For the month of April, I'm covering a series of topics on unpopular and controversial opinions in dementia Caregiving. This series is not meant to change anybody's mind on anything. It is meant to open up discussion and have conversation and to think about dementia caregiving in different ways. This series can be helpful no matter what type of dementia your loved one has (i.e., Alzheimer's disease, Lewy Body Dementia, Frototemporal dementia, Vascular dementia, Parinkinsons disease dementia, etc.).
I'm hoping here for the month of April, we can all keep an open mind and hear each other's viewpoints and opinions, and you can feel free to share all of them in the comments below because we have care blazers from all different backgrounds, from all different parts of the world, from all different types of caregiving situations, and I want this to truly be a channel that is helping.
I believe we all don't have to believe the same thing in order to be amazing Careblazers. In today's post, I'll be talking about lying to someone with dementia.
We have people who believe lying is okay.
We have people who believe it is not okay.
Many people who don't believe it's okay, have strong religious beliefs or were taught growing up that good, kind human beings should not lie.
Here is a thought process on lying to someone with dementia to consider.
When we think about lying in the traditional sense, we think about lying to somebody in order to deceive them so that we can get something in our interest at the detriment of the other person, regardless of what it does to that other person.
In the traditional sense of lying, we're only concerned about ourselves, and we are trying to deceive that other person.
That is different than lying in dementia, which in fact, I don't even call lying anymore.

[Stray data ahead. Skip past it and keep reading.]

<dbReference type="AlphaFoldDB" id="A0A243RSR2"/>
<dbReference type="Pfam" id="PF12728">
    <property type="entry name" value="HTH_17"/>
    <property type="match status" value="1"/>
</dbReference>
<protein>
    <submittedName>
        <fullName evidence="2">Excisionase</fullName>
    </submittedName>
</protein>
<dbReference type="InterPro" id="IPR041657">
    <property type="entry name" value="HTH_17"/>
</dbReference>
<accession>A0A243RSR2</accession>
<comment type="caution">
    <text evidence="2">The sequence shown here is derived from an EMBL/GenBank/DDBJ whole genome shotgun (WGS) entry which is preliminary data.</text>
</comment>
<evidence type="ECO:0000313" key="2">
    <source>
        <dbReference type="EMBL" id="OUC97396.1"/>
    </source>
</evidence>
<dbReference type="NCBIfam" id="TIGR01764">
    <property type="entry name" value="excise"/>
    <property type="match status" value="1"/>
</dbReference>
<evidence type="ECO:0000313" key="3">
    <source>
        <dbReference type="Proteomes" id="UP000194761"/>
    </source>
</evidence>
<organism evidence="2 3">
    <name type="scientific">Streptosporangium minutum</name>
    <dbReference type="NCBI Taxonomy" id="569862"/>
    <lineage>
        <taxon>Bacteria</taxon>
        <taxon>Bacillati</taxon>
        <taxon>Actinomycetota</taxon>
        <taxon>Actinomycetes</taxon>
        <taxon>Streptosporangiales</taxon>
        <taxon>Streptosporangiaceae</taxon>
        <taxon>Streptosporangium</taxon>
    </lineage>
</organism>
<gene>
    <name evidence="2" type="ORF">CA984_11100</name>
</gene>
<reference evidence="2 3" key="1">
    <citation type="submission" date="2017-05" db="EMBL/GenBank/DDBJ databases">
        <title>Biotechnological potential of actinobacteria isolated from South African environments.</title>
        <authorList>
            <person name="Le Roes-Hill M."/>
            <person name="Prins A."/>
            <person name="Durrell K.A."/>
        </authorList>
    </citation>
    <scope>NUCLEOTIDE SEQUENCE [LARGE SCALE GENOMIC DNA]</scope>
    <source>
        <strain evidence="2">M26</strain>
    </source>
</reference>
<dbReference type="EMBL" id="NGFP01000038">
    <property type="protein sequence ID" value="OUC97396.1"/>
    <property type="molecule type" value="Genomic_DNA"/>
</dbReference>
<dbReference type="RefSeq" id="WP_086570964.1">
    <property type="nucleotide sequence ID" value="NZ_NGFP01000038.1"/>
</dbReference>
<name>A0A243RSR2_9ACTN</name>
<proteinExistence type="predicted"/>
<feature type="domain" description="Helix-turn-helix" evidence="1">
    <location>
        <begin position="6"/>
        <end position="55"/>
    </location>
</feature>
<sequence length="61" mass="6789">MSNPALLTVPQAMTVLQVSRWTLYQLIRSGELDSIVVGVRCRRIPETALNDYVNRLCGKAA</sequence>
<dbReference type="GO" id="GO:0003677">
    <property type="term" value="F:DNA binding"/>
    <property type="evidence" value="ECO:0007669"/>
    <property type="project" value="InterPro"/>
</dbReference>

I call it Choosing kindness over truth.
Instead of trying to deceive the person with dementia we are actually trying to relieve some sort of distress or anxiety for them.
Rather than deceiving a person in the pursuit of our own gain, we are trying to relieve the person with dementia from some sort of anxiety, for their best interest.
Isn't this still considered lying?
When we're dealing with dementia, many times the person is living in their own reality.
For example, let's say that they are having visual hallucinations and they see somebody standing in their home that is not there. When you tell somebody with dementia, nobody is there, yet they are having a visual hallucination and they see the person there, who's actually lying?
Are you lying? Because in their brain, they literally do see the person that's a visual hallucination. Their brain is producing that image. They are going to think you're lying.
Or, do you think they are lying because you don't see the person?
It gets complicated when you think about it like this.
Whenever we get trapped and wrapped up in in the idea that all "lying" is bad, you have to first understand the brain of somebody with dementia is often living in a different reality. They are not living in our reality. So what's true for them is not the same truth for you.